Thanksgiving tips for those with hearing loss

Thanksgiving is a time for being thankful for what we have, for eating (tons of) delicious food, and catching up with loved ones. For those with hearing loss, Thanksgiving can also bring added stress due to large group gatherings, background noise, and conversations that are fast and plentiful. We wanted to provide you with some tips on how to not only survive, but succeed this holiday season, with tips for those with hearing loss!

Accessorize

No matter how formal or informal the Thanksgiving gathering, wearing your hearing aids is always the right choice. Hearing aids make it easier for you to participate in social situations. If you have an additional accessory such as an FM system, ComPiolot, Connect Clip Microphone, or other assistive device, making sure you bring that along, and place it on the dinner table, can be a huge help with following along in the conversation.

Plan ahead before traveling

Thanksgiving is one of the most traveled holidays of the year. If you’re traveling home for the holidays, pack your hearing aid charger or extra hearing aid batteries in your hand-held luggage. If your baggage goes missing, you won’t miss out on the holiday fun.

Choose the best seat at the table

Along with turkey and pumpkin pie, conversation around the dinner table is a highlight of Thanksgiving gatherings. Choose a seat that lets you see faces while people are speaking. A spot with your back to the wall will help cut down on distracting background noise. Avoid conversations with people at a distance. You’ll be more relaxed chatting with the people seated closest to you.

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With a little help from your friends

Ask family and friends to help you join in the good times by speaking a little louder and clearer and facing you directly. Enlist a "hearing helper" to stay close and help fill in parts of the conversation you might miss. Encourage your host to turn down the volume of the music or football game on TV, so guests speak more naturally. Don’t bluff by nodding and pretending you hear. A simple gesture, like a hand to your ear, is often all the reminder people need to speak up or slow down.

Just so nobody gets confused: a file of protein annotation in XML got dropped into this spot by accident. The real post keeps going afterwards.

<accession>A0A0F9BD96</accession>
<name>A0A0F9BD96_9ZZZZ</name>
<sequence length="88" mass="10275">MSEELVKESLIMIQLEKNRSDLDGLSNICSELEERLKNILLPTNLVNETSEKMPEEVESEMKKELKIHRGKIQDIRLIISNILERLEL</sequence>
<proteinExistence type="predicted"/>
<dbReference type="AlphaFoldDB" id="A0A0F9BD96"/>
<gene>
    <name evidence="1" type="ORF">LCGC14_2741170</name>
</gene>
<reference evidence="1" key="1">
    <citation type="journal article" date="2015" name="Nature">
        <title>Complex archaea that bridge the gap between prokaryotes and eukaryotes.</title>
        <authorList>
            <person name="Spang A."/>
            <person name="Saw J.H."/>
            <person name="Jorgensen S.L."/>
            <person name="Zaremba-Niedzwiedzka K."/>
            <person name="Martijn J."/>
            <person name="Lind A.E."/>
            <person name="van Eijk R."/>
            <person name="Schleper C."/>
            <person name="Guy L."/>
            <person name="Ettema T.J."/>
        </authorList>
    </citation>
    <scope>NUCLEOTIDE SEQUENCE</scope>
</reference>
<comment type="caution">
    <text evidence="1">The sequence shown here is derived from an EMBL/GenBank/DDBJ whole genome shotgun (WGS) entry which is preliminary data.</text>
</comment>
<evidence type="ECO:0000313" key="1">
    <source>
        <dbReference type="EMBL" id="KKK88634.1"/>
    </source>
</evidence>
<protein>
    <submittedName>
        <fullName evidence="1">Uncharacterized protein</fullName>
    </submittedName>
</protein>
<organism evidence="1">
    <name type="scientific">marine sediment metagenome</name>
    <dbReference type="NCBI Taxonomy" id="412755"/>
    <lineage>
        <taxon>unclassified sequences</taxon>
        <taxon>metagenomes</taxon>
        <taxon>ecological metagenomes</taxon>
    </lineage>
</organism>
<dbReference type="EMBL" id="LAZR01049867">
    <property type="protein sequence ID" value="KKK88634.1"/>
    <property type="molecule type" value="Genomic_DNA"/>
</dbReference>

Take a break when you need it

Keeping up with the conversation in noisy holiday settings can be challenging for everyone, but especially for people with hearing loss. Take a break from the crowd for a one-on-one conversation with someone you don’t see often enough.

We always recommend scheduling a check up with our team to make sure your hearing aids are in tip top shape before the big holiday! We have limited spots open on Monday and Tuesday before Thanksgiving, so make sure to reach out to reserve your space.

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Jody Vaynshtok

Jody is a California-licensed speech language pathologist with eight years of industry and clinical experience. She has worked with both adult and pediatric populations during her time at private practice, birth-to-three, and hospital facilities. She is experienced in the assessment and treatment of a variety of communication and cognitive disorders. In addition, Jody has a passion for working with adults looking to achieve clearer communication. Jody received her BS in Speech and Hearing Sciences and MS in Medical Speech-Language Pathology from the University of Washington. She was a part of the Lucile Packard Children’s Hospital at Stanford’s cleft and craniofacial clinic participating in the multidisciplinary assessment and treatment of children born with craniofacial abnormalities. She holds a staff position at UCSF and is the lead speech language pathologist for the department of Otolaryngology-Head and Neck Surgery’s Hearing Loss Clinic. When she's not busy having fun with her clients Jody enjoys spending time with her husband, Anton, friends and family. And if she's not headed out somewhere fun for dinner, you might find her at Bar Method working out!